“This man,” Mithrabella pointed at Tonklyn, but directed her sharpened words at the poor beggar who had dared to ask, “is the reason the city is in ruin. This man is the reason our king is dead. This man brought the dragons that filled the skies with flames and death. THIS MAN is the reason there’s blood on our streets!”
A short young woman wearing a blanket jumped to her feet and gestured to Mithrabella. “I know you!” Mithrabella snapped to focus on her. She went on, “I know you! You brought us the dagger! That night in the rain, you brought us the dragon dagger and helped into the palace!”
Tonklyn’s head spun to the woman. “The dagger? You had the dagger?” His eyes shot back at Mithrabella. “You took it! It was mine! You stole it from me! It was the only way to keep the dragons at bay, and you stole it from me!”
Mithrabella’s rage surged again, and she spat the words like flames at Tonklyn. “No! It was you who stole the crown! You sold out your land, your own people, to the scaly beasts, just for your own glory and power…”
“I was the king! I could have controlled them! You betrayed me!”
“You tried to rape me! You tried to drug me and rape me!” She gestured at her heart, sobbing, “Just like you raped the kingdom.” The old lady supported her as she eased down to one of the stone stools. Silence settled for a moment again. Tonklyn’s eyes darted around the circle, like a cornered badger.
The young woman across the fire pit broke the quiet. “You?” she asked, in a hushed, but menacing tone, “You commanded the dragons?”
Tonklyn glanced past his shoulder at her. “I was… I was the king…”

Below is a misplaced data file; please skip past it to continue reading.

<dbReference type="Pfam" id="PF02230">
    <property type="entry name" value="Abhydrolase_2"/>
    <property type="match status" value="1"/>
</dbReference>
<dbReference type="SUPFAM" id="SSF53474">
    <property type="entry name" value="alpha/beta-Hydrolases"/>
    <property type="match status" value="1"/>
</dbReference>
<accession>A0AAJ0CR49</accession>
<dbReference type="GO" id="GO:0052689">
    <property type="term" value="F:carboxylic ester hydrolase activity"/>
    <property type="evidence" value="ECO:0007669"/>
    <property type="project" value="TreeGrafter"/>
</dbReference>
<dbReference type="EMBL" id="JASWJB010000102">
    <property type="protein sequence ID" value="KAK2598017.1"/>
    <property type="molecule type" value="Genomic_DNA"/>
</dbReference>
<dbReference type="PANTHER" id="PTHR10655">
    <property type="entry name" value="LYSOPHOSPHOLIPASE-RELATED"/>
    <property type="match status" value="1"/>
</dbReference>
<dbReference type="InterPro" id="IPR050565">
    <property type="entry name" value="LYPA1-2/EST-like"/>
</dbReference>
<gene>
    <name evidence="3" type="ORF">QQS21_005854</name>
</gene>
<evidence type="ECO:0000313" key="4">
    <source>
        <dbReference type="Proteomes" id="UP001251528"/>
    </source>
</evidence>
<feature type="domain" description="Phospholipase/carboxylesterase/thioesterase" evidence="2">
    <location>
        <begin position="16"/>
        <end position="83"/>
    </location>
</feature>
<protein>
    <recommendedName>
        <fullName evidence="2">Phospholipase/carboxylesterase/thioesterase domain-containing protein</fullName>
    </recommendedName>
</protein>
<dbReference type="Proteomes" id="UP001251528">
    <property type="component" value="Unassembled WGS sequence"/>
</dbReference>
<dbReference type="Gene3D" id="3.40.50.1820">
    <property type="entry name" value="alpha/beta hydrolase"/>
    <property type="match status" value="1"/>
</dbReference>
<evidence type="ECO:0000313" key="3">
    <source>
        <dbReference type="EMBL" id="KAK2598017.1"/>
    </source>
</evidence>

“You brought the dragons to the kingdom? Did you command them to kill?”
Tonklyn raised his arms protectively, “I was the… If I’d had the dagger, I’d…”
“You brought the dragons that killed him. My only. My life. He was killed by a dragon. He was crushed and burned and…” Her voice cracked, and her breathing became ragged. “You did it!”
Tonklyn backed away, into the shadows. “I… I…”
Mithrabella watched the girl stand, her fists clenched, her knees quaking. The girl stepped forward with one foot and stopped. Her head was high and her back straight with defiance. Her arms and fists began shaking, and a scream tore out of her throat. It was a deep throaty cry of anguish and hurt. Tonklyn shrieked in fear and ran, clamoring over the rubble in the dim. The young lady stood for a moment with her eyes clenched, streaming tears, then opened them, shaking her head and looking at her quivering hands. Her shoulders slumped and shook. She buried her face in her palms, then spun and stumbled away into the dark, her sobs fading into the storm.
A hush deeper than the blanket of snow settled in the awestruck beggars around the fire. It burned, coughed, and popped, sending an array of sparks spiraling upward into the breeze.
Kiffra stood and stepped over to Mithrabella, rubbing his elbow vigorously. He glanced at her feet. “OK. Let’s go tend to your parents.”
She stared up at him with tearstreaked eyes, unsure what had just happened to her. The woman helped her up and adjusted her cloak. “I’ll go along with you, dear. Can you find the way to your home?” Mithrabella nodded numbly. The woman gestured to another man, who quickly stood and joined them.
As she walked out from under the ruin of the chapel, into the cascading snow, a voice from the circle asked, “So…, was he the king for real, then?”
Author’s Note: Beggars and Kings
This scene was a lot of fun to write. This is where things start to get really complex for Tonklyn. He has to face Mithrabella, and that makes Shylai’a upset as well. Meanwhile the beggars are left confused. Was he really the king all along?
The king of what? The king of the beggars? What is he the king of now? All that’s around him and the beggars is ruin, and now he’s having to face that he caused that ruin.
What will he tell the beggars?